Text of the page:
The flu and common cold are respiratory illnesses caused by different viruses, but because they both have flu-like symptoms, it can be difficult to tell the <"http://www.yourlawyer.com/practice_areas/diseases">diseases apart.Â In general, the flu is worse than the common cold and symptoms such as fever, body aches, extreme tiredness, and dry cough are more common and intense; colds are usually milder than the flu.Â People with colds are more likely to have a runny or stuffy nose and colds do not usually result in serious health problems, such as pneumonia, bacterial infections, or hospitalizations.
Since there are no known cures for the cold and flu, prevention is a priority.Â Researchers are recommending minimizing the spread of respiratory viruses without drugs.Â Experts suggest frequent hand washing, with or without antiseptics; ensuring health care workers wear gloves, gowns, and masks; and those with respiratory tract infections be isolated from the healthy community.Â The Centers for Disease Control (CDC) advises receiving an annual flu vaccine as the best way to protect against flu; however, not all respiratory viruses have vaccines or medications, and some viruses may best be fought using more than one tactic according to research.
Do not cover sneezes and coughs with hands; use a tissue.Â Cold and flu viruses enter the body through the eyes, nose, or mouth.Â Children typically catch colds by touching their faces, passing colds on to others.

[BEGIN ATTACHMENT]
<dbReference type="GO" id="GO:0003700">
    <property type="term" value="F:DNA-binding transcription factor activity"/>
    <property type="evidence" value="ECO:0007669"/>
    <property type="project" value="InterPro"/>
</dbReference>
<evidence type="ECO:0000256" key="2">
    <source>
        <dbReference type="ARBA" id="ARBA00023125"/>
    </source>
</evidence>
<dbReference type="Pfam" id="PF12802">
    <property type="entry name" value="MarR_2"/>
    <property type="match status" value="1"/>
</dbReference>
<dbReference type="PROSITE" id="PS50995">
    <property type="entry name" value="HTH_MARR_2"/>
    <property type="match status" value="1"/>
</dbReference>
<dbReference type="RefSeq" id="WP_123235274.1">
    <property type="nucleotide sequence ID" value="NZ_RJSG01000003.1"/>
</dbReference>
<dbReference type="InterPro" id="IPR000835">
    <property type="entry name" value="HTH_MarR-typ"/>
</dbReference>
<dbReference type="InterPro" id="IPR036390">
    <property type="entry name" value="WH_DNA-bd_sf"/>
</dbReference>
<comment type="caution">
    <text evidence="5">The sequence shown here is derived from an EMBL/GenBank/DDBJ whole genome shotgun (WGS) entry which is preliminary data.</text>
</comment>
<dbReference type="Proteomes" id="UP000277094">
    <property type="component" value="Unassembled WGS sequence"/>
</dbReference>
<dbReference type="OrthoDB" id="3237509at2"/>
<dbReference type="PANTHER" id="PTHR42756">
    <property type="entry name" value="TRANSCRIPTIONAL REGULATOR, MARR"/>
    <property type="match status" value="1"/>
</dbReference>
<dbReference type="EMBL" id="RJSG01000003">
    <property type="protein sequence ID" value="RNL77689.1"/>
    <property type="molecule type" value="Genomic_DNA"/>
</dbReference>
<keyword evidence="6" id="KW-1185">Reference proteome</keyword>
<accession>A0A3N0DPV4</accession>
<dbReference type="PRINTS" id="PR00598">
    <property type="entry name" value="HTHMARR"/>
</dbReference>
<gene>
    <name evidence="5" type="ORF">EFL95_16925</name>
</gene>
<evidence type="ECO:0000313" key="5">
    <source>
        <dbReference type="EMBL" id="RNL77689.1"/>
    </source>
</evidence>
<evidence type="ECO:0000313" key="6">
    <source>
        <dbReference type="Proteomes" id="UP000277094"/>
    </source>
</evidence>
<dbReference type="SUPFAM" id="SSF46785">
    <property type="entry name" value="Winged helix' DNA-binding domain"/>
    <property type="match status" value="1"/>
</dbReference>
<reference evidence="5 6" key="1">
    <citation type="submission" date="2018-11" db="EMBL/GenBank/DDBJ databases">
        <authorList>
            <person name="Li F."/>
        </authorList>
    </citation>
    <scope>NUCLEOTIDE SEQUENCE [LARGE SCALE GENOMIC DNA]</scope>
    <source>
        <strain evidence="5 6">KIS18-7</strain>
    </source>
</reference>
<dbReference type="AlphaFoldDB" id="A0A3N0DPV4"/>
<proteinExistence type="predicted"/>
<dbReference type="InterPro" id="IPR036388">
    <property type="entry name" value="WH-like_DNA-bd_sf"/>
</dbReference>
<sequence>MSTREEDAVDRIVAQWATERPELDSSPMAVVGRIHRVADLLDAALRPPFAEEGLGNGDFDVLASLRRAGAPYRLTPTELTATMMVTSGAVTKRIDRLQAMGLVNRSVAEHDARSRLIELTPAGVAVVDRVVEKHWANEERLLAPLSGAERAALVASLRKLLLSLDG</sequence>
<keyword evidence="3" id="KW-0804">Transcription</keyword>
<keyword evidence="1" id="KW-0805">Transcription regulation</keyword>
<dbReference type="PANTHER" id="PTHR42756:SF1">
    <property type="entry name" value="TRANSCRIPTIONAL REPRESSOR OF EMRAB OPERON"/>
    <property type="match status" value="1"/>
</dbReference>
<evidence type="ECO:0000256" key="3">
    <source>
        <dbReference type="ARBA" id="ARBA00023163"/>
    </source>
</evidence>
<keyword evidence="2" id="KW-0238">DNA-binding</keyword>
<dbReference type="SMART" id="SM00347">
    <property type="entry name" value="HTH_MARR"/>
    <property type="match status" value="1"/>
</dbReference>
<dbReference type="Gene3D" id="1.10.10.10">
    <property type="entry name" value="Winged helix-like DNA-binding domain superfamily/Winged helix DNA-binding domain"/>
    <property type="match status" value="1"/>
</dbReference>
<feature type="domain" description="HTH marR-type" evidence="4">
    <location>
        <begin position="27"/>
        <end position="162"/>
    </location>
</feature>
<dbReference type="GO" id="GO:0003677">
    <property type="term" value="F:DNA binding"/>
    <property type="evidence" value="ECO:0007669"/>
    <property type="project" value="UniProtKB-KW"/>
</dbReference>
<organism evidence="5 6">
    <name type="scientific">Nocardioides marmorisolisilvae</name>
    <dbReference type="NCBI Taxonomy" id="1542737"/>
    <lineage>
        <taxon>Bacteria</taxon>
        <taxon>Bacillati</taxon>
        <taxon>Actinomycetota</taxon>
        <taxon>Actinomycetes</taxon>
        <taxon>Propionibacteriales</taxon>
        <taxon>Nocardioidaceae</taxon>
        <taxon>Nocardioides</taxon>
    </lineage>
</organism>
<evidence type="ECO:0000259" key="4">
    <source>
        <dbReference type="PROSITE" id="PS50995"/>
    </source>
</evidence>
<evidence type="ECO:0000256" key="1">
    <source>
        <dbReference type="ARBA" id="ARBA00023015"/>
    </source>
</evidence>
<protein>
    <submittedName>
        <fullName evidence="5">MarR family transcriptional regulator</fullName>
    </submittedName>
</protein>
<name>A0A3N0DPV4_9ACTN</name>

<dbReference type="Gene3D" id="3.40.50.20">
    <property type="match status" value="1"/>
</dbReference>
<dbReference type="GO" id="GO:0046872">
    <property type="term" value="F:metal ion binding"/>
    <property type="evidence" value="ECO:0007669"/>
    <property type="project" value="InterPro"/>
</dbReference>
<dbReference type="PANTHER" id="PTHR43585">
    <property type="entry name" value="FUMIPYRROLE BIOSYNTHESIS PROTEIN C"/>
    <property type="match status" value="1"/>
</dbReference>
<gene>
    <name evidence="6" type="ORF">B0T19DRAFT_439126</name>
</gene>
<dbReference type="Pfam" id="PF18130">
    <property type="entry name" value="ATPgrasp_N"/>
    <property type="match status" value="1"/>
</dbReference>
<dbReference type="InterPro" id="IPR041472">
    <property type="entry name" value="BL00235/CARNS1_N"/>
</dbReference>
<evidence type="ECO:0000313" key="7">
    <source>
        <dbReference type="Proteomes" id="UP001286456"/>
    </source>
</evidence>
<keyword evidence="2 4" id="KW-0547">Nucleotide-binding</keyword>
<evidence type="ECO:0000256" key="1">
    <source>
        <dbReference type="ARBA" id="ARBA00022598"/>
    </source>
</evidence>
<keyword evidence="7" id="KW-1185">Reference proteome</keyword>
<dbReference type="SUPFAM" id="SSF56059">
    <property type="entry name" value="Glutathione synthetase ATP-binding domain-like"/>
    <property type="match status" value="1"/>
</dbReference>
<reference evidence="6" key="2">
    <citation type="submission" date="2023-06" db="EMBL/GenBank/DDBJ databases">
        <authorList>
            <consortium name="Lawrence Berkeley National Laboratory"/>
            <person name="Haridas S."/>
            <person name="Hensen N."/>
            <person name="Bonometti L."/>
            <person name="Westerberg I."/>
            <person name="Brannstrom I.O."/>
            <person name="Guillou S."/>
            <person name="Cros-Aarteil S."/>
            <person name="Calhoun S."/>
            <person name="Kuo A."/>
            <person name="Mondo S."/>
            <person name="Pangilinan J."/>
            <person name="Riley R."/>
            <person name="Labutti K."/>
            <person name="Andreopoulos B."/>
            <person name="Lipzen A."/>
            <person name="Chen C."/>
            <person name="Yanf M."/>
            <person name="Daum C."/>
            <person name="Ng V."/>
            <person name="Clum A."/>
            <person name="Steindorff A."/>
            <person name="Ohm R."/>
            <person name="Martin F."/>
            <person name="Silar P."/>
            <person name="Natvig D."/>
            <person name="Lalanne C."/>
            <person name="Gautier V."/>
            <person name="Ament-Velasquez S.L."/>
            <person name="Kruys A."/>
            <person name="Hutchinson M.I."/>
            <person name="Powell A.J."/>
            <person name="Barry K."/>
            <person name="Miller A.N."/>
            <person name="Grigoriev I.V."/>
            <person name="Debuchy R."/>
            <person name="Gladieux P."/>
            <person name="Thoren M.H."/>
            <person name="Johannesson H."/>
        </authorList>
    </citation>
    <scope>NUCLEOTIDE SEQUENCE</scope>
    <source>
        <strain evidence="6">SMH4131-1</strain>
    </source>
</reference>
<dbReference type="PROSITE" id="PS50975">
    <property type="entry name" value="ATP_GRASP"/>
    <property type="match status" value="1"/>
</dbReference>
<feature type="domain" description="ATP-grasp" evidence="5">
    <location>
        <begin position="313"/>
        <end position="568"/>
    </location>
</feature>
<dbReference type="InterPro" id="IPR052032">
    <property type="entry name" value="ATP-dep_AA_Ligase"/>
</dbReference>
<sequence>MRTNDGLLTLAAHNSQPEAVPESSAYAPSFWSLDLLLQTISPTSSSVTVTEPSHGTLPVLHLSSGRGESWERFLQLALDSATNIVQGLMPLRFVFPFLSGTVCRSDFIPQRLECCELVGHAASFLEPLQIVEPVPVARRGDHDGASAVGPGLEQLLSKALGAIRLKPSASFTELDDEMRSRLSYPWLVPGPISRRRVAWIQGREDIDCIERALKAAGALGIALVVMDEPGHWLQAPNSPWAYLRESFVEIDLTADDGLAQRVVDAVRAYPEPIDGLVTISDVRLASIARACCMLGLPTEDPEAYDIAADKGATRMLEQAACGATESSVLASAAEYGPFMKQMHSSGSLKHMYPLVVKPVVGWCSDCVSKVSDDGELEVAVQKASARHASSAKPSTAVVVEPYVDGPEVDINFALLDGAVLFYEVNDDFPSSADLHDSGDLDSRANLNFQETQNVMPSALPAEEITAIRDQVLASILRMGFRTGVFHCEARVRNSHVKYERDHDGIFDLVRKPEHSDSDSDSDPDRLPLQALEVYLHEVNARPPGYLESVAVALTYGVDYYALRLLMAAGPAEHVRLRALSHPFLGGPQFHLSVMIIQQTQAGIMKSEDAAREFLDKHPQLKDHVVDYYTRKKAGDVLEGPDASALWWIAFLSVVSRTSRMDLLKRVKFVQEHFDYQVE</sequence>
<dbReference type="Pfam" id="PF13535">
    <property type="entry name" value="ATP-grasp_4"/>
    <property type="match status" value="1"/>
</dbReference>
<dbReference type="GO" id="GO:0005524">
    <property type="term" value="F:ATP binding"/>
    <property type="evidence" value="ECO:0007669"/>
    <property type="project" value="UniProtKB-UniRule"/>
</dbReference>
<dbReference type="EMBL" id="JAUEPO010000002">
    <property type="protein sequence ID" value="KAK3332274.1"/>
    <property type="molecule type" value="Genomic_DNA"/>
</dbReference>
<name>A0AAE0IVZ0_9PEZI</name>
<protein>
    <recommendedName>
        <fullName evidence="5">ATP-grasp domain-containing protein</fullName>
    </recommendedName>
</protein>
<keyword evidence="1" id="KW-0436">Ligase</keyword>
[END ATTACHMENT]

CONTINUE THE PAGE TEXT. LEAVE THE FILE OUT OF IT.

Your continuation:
Water flushes the system and washes out toxins.Â A typical, healthy adult needs eight eight-ounce glasses of fluids each day.Â If the color of your urine runs close to clear, you’re getting enough.Â If it’s deep yellow, drink more fluids.Â Researchers aren’t clear about the exact role of saunas in prevention, but one study found people who steamed twice weekly got half as many colds as those who didn’t.Â Perhaps sauna air is too hot for viruses to survive.Â Conversely, get a regular dose of fresh air, especially in cold weather when heating dries people out and makes the body vulnerable to viruses.Â During cold weather more people stay indoors, which means more germs are circulating in crowded, dry rooms.
Aerobic exercise speeds up the heart to pump larger quantities of blood, makes people breathe faster to help transfer oxygen from the lungs to the blood, and makes people sweat once their body heats up, increasing natural virus-killing cells.Â The natural chemicals in plants give vitamins in food a boost.Â Also, studies indicate eating a daily cup of low-fat yogurt can reduce susceptibility to colds by 25 percent. Likely, yogurt’s beneficial bacteria stimulates production of immune system substances.
Heavy smokers get more severe and frequent colds.Â Being around smoke hinders the immune system, dries out nasal passages, and paralyzes cilia-the delicate hairs that line mucous membranes in the nose and lungs and sweep cold and flu viruses out of nasal passages.Â One cigarette paralyzes cilia for nearly an hour.Â Heavy alcohol use suppresses the immune system; drinkers are prone to initial and secondary infections and complications; and alcohol dehydrates the body.
Evidence supports that when relaxation skills are put into action, interleukins-leaders in the immune system response against cold and flu viruses-increase in the bloodstream.